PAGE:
AI and Radiomics in Non-Small Cell Lung Cancer

AI and Radiomics in Non-Small Cell Lung Cancer

For this project, we were approached by the client to write a high-level review paper on the use of artificial intelligence and radiomics—a field of medicine that has been referred to as “the bridge between medical imaging and personalized medicine”1—to predict clinical outcomes in non-small cell lung cancer for publication in Nature Precision Oncology. As lung cancer is the second leading cause of cancer-related deaths worldwide,2 early detection, diagnosis, and interventions are paramount to patient outcomes3. We developed this review* based on several bulleted headings and a suggested title provided by the client. When we embarked on this project, it was necessary to rapidly familiarize ourselves with the field. Although there was a lot to unpack, we were able to turn around a complete draft for the client in five weeks. As the topic was so extensive and the word limit for Nature Precision Oncology relatively low, we were able to provide more technical detail on radiomics, deep radiomics, delta radiomics, and explainability in the Supplemental Material. The paper was quickly accepted with accolades regarding the quality of the writing and relatively few comments to address. We were able to rapidly address the reviewer comments, and the paper was subsequently published in the target journal. It is our honor to help our clients publish high quality papers that advance the field of oncology.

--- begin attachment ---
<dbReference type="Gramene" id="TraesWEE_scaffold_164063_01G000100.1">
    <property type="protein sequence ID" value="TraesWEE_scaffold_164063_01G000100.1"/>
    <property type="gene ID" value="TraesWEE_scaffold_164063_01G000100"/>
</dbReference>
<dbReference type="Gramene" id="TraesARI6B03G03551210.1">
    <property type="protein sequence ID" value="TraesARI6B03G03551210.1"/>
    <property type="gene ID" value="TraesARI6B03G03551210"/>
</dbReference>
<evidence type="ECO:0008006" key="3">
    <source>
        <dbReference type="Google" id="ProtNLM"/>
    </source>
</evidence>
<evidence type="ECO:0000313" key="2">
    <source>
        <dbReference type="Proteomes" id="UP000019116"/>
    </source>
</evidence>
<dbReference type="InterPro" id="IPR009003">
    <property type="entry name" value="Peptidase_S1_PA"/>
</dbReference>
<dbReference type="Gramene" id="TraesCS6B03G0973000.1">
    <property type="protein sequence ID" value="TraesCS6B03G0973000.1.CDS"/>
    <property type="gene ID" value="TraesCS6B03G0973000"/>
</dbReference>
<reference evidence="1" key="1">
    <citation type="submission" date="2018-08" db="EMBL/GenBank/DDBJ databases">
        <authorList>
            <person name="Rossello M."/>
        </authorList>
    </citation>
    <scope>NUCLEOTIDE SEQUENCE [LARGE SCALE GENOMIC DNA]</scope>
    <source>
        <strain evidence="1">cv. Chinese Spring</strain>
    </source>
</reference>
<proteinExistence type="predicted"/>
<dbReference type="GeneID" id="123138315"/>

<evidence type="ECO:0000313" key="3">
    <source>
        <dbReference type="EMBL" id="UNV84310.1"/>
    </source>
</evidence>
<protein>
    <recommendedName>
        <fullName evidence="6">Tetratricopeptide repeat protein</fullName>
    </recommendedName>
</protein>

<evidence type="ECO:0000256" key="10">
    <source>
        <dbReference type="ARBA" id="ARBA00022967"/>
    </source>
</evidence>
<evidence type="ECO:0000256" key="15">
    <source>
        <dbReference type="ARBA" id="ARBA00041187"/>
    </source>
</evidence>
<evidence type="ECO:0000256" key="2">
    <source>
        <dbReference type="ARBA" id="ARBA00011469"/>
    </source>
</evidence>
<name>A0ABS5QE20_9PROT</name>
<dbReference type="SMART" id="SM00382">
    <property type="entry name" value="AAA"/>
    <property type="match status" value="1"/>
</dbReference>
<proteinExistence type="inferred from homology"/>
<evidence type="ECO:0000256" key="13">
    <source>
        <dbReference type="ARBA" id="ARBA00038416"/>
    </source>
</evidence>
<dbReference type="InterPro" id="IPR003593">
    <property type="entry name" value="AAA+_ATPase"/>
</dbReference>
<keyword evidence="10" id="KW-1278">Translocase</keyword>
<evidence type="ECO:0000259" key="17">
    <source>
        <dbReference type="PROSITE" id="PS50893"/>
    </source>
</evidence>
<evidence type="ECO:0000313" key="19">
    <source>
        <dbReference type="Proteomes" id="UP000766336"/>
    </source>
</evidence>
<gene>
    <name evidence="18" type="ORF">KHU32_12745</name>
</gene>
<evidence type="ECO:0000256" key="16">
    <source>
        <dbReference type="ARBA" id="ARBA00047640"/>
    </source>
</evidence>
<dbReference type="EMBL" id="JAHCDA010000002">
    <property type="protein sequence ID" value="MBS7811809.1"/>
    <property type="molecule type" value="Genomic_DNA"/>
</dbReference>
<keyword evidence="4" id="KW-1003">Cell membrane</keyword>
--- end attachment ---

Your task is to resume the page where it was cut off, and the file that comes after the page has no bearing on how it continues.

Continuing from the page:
*Note: We did not develop the Title or Figures for this paper.

References   

1 Lambin, P. et al. Radiomics: the bridge between medical imaging and personalized medicine. Nature Reviews Clinical Oncology 14, 749-762 (2017). https://doi.org/10.1038/nrclinonc.2017.141

2 Sung, H. et al. Global cancer statistics 2020: GLOBOCAN estimates of incidence and mortality worldwide for 36 cancers in 185 countries. CA Cancer J Clin 71, 209-249 (2021). https://doi.org/10.3322/caac.21660

3 Blandin Knight, S. et al. Progress and prospects of early detection in lung cancer. Open Biology 7, 170070 (2017). https://doi.org/10.1098/rsob.170070

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